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Biology 103
2005 Final Paper
On Serendip

Breeding Back the Aurochs

Magdalena Michalak


M. Michalak

Bio 103—Prof. Grobstein

Web Paper #3


Breeding Back the Aurochs


            Our discussion of genetics got me thinking about the processes of breeding back animals to produce something similar to animals that have since gone extinct.  These experiments have been done with the aurochs, the quagga, and the tarpan.  I remember learning about these projects as a child and never hearing them brought up in a biology class, so I decided to take this opportunity explore.  I decided to focus on the aurochs since it seemed to be the only one of those three animals which caused a controversy in terms of being reintroduced to the wild.  I wanted to learn how close the back breeding had gotten to recreating the aurochs, what the motivation had been for the back breeding, and what the controversy was in the first place.

            The aurochs (Bos primigenius) was the predecessor of modern cattle that first appeared on earth around two million years ago in the area that is now India, spreading afterwards to Europe.  It is most commonly known through the many Paleolithic cave paintings(1) that exist of it.  These are what give modern scholars a fairly decent idea of what the aurochs might have looked like, and compared with skeletons and remains frozen in permafrost, create a fairly accurate depiction of what the aurochs' size, shape, and colour would have been.  Basically, it was a big cow—nearly 2m at the shoulder, and built vaguely like the love-child of the Spanish fighting bull, the gaur (Brahman cow), with a dash of Highland cow thrown in just to make it hardier.  It adapted to the Middle East, to continental Europe, and even to the cold British climate.  The abundant verdant vegetation in these northern lands was great for the aurochs, but unfortunately also great for humans who hunted them for food and sport.

            Despite the early demise of its contemporaries (such as the mammoth and the saber-toothed tiger, for example), the aurochs managed to survive for an impressively long time.  The last aurochs(2) was thought to have died in Poland in 1627(3), long after it had died out everywhere else.  Poland's extensive old-growth forests provided a safe haven, and the country's very early forestry initiatives (started as early as the 11th or 12th century) attempted to protect the dwindling population.  Nevertheless, the aurochs finally died out, most likely from a combination of factors including over-hunting, decreased grazing land thanks to domesticated cattle, and a lack of genetic diversity leading to weakened stock.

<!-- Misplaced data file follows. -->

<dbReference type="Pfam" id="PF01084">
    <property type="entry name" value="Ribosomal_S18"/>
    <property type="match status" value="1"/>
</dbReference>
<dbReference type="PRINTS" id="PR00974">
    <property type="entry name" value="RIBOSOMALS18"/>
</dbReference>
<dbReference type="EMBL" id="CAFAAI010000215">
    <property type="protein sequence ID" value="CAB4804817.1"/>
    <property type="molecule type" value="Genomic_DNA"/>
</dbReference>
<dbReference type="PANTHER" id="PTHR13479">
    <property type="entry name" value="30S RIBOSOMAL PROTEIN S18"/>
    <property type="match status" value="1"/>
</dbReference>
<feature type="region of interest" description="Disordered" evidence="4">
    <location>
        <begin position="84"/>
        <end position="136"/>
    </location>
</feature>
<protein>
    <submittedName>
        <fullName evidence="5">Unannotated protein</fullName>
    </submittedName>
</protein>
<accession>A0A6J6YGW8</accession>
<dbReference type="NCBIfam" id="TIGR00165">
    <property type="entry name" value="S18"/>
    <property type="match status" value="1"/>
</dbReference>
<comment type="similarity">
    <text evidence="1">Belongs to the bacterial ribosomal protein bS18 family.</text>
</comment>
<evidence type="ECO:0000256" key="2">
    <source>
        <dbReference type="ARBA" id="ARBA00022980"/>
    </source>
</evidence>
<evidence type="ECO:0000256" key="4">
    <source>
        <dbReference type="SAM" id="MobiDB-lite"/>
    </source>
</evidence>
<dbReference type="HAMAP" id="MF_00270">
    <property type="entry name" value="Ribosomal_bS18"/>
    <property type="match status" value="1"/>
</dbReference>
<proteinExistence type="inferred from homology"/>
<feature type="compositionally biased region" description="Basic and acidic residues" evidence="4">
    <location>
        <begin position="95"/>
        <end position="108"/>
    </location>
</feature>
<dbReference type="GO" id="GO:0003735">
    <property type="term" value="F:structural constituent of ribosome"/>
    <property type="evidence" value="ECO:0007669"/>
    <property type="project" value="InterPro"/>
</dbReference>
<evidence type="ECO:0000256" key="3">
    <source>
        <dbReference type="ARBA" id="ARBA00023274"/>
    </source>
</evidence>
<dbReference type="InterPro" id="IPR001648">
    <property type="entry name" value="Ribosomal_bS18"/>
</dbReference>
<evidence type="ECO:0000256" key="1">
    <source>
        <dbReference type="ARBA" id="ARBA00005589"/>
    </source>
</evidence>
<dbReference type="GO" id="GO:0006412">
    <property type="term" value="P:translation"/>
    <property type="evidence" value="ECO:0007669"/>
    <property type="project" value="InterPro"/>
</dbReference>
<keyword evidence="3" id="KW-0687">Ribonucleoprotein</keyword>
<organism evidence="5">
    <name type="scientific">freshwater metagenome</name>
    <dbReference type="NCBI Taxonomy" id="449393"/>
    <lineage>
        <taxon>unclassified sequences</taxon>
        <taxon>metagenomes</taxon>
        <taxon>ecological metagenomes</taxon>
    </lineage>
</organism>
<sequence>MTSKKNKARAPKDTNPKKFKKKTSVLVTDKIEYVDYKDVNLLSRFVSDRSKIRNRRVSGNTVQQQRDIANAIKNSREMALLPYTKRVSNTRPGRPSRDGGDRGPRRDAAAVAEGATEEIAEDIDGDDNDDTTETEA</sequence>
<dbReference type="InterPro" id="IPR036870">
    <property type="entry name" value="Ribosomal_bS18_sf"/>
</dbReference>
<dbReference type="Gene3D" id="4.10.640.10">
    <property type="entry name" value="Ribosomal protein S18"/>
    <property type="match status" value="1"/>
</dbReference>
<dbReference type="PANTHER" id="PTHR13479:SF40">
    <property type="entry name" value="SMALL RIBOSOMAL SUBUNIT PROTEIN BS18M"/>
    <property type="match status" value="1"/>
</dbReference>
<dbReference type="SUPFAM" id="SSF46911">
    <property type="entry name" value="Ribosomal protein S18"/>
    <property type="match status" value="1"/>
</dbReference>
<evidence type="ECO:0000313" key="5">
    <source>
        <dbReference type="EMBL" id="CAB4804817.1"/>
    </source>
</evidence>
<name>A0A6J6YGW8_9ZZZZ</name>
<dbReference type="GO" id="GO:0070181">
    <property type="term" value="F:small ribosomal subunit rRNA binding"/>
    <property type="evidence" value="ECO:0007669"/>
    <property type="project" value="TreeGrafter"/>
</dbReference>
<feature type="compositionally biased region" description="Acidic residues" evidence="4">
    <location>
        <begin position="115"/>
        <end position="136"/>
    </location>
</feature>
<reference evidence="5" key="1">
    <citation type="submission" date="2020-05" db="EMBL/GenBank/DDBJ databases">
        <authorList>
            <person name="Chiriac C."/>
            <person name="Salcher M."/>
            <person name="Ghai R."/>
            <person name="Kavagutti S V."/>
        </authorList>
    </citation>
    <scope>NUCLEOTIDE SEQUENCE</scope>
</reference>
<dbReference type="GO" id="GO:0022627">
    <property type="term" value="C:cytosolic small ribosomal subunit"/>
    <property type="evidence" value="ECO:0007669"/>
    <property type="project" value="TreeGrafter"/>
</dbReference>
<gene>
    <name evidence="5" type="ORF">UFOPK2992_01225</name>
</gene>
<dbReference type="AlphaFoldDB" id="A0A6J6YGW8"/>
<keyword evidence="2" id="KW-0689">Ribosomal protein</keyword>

In 1920, the Heck brothers, Heinz and Lutz, embarked on an attempt to back-breed the aurochs from cattle with aurochs-like qualities.  The brothers worked separately, one in Berlin and one in Munich, though only the Munich program survived World War II.  The animals this back-breeding produced, known as Heck cattle(4), look similar(5) to the aurochs of Paleolithic times and are often seen in zoos nowadays.  They're generally smaller, though work is still being done to increase their size and weight since aurochs were thought to be around 1,000kg (half the size of a rhinoceros).  There have been successful programs to release Heck cattle back into the wild, most notably in the Netherlands where there is absolutely no human interference.  Programs still monitored by people exist in parts of Germany and France.